I fell upon a post yesterday that asks simply that question, “What is your favourite thing about reading?” What is funny, is that we are supposed to link to the post, but for the life of me, I can’t seem t be able to track down the comment. Never the less, I am proceeding with this rant and hopefully, the article in question will materialize. Our Blogging 101 assignment for today is “Respond to another post that builds on a comment you have left on another blog. Don’t forget to provide a link back to the other site.”
I finally found the post — give it a read.
So with that in mind, today’s Blogging 101 topic:
Write a post that builds on one of the comments you left yesterday. Don’t forget to link to the other blog!
Why do we read?
I asked my eight-year-old “What is his favourite thing about reading?” his response, “It helps me learn what to make in Minecraft and learn about animals”. Regretfully, learning is probably why most of us read, and in many cases the only reason why they read. If it was not through school; how much did we spend on university or college books; it is a manual for how to set up the new LED Television or Blue-Ray player, or in my case the past day, the tiny print in installation manual for my computers motherboard trying to diagnose an error, or the page or two of homework questions each night. It is no wonder many children find reading a chore and at times a punishment. Then again – – my youngest is just learning to read, I mean, baby steps here — repetition, 4 or five 5 words sentences, “Here comes the red race-car, Here comes the blue race-car” yet, he is unbelievably proud of himself that he can read Daddy a story. Maybe there is hope for reading for fun, reading for pleasure?
A Lost Reader
I admit I took a very long hiatus from reading which probably started the first day I arrived at university, a terrible habit I did not break without contempt until last years; I graduated in 2000. It is incredible how quickly times flies when you look at it from that perspective, wow. However, between additional schooling, dating, relationships, children, lawn work, career, the idea of reading never crossed my mind. Well, at least reading for entertainment. Today I can say I have found a balance. I will never be a book a week person, as I enjoy to read each and every word written over speed reading vast chunks of a story just to move on to the next, however, I make the time for a great book, and always fight through mediocrity. You can actually take a quick at the following page that highlights my recent reads (Recommended books for middle-aged me, from a middle-aged man). I am sure I have missed a few books, however, at quick glance, 30 books over the past two years. Not a huge feat, however, at the same time, going from a handful of books a decade to more than a dozen in a year is an amazing start.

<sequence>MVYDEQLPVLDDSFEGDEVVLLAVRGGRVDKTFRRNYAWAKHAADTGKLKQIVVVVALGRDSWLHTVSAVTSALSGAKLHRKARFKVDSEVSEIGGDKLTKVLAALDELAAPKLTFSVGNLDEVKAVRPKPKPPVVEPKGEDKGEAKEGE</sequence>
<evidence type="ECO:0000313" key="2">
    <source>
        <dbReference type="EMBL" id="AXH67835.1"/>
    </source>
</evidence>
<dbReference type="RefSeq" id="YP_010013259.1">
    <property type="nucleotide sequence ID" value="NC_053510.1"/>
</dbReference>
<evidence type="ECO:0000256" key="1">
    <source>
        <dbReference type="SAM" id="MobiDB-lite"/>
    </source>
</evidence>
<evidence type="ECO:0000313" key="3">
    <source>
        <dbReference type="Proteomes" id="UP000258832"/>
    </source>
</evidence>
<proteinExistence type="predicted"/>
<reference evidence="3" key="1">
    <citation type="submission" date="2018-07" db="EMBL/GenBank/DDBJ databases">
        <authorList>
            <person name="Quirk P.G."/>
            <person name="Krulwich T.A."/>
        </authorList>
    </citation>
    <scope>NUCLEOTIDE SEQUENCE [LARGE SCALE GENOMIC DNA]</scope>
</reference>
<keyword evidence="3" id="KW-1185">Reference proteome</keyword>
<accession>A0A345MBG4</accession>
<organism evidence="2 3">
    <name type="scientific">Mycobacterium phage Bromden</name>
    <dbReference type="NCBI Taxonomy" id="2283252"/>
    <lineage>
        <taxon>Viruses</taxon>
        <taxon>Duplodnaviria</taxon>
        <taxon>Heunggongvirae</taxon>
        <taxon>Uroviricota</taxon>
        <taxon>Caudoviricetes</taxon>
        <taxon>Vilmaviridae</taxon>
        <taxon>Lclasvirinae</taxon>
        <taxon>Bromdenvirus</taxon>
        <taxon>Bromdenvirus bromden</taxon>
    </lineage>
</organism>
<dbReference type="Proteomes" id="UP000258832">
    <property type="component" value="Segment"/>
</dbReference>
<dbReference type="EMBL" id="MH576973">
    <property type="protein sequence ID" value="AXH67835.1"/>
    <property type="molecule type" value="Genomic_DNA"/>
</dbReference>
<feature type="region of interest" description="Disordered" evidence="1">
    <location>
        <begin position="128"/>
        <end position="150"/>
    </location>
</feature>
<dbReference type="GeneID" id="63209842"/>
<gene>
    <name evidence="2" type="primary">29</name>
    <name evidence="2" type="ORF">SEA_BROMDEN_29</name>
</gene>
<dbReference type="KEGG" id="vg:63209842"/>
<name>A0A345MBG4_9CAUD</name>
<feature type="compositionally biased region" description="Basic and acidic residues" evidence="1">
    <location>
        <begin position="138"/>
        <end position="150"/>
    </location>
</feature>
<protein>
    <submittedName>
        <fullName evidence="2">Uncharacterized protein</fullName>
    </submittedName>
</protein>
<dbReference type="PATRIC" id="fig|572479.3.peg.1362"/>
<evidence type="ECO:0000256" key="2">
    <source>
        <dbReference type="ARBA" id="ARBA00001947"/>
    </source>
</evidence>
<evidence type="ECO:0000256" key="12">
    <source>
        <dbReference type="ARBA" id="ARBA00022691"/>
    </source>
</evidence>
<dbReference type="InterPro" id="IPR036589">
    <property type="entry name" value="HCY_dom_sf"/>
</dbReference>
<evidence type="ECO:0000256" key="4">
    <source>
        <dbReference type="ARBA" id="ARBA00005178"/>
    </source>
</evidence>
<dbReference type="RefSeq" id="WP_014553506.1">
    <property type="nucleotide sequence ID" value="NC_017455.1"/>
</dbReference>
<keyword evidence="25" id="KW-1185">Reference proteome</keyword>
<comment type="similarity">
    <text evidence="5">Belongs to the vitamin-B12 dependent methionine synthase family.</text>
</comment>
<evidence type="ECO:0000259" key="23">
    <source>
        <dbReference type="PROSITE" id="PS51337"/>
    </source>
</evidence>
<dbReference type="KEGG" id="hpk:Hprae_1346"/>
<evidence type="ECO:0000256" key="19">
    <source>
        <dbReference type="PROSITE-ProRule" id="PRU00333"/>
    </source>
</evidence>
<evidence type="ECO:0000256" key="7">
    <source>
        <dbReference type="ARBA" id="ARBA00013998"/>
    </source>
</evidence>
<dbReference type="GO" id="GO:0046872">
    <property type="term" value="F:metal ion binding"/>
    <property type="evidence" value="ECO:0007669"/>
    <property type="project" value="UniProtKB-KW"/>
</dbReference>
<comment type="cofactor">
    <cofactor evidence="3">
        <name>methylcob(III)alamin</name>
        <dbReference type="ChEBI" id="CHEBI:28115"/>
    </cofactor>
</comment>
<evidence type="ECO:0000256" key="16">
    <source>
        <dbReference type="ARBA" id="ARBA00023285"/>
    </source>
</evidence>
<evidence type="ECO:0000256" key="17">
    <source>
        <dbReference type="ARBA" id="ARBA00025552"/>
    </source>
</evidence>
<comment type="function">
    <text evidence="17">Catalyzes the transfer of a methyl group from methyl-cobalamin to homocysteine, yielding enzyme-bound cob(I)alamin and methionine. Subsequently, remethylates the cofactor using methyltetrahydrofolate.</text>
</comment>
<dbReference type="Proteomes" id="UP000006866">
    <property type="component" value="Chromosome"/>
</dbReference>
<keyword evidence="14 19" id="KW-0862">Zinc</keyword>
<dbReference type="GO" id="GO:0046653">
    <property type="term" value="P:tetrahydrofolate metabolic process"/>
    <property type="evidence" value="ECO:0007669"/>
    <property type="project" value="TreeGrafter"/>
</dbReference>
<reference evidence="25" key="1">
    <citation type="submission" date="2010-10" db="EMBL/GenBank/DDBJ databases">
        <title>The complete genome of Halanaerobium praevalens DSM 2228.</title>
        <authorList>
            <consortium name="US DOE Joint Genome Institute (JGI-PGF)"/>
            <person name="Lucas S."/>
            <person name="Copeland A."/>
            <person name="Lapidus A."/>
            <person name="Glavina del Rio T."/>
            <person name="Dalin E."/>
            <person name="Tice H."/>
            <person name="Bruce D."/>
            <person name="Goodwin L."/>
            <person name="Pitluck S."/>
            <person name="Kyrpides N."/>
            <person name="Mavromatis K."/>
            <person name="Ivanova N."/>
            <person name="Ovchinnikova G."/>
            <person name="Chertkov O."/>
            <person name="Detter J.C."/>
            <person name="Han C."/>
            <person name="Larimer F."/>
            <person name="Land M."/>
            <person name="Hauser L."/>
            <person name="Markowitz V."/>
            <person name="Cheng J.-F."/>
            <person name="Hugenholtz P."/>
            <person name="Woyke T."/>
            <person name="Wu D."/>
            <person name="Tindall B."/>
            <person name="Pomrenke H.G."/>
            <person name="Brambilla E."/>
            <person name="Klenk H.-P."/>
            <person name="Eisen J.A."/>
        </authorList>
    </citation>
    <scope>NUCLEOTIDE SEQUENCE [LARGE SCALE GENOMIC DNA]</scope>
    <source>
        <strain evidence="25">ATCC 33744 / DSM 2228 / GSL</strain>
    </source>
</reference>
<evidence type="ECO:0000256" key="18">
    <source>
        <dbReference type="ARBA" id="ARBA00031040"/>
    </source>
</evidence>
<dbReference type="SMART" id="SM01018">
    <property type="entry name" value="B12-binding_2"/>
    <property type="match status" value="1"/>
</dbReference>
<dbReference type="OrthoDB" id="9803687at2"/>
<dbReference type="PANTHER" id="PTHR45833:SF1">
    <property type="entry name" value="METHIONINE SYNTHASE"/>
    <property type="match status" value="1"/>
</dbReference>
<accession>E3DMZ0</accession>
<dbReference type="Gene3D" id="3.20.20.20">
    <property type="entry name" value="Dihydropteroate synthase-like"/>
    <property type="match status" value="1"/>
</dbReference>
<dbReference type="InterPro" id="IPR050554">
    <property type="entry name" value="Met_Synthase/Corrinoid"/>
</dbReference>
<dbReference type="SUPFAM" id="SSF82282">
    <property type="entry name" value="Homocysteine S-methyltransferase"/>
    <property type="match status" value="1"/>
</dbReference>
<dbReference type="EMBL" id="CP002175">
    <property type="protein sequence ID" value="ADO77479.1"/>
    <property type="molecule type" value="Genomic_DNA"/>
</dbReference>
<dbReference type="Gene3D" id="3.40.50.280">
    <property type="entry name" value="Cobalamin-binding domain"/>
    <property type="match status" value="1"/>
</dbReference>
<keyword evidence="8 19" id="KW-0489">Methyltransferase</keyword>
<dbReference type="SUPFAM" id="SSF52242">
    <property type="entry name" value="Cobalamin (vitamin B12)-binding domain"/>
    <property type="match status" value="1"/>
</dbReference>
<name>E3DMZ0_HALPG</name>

So what does Mark enjoy about reading?
Many of my days at work can be spent reading – it is incredible how quickly you can great through a 200-page report, digest its essence, critique its merits, and spit out a wish list of notes and changes. However, when it comes to reading for myself – the tides do turn. Whereby day, I read for a purpose, by night, I read for nothing more than the experience. Much like a fine glass of wine, which we slowly savour, I too savour a great read and enjoy each word, comma and syllable. I usually equate my reading speed to that of talking .. slow, steady, one word at a time. I ravish in the story, in the adventure, in the “who done it?” – who has read Gone Girl? Every story is a world in its own – we are touched, we laugh, we are engaged. For a moment, we live through not the author’s eyes but, for a moment, the characters and the world that has been created for them – as readers this is our escape. Worlds that captivate us so deeply, it is hard to escape. How many times do we tell ourselves, only one more page, not wanting to put the book down?
I know what you are saying to yourself, “seriously Mark, sounds like you only read fiction, how unsophisticated is that!”, and I admit, I will jump at fiction before any other form of writing. However that being said, when the read has sparked my interest anything is game. One extremely interesting read of late was, “Detroit: An American Autopsy” by Charlie LeDuff. His recount of squaller of Detroit today is enough for me to want to make a road trip. The transformation of the city is simply more then I can get my mind around – and has to make you think.
So, for me, this is my favourite part about reading. Why do you read?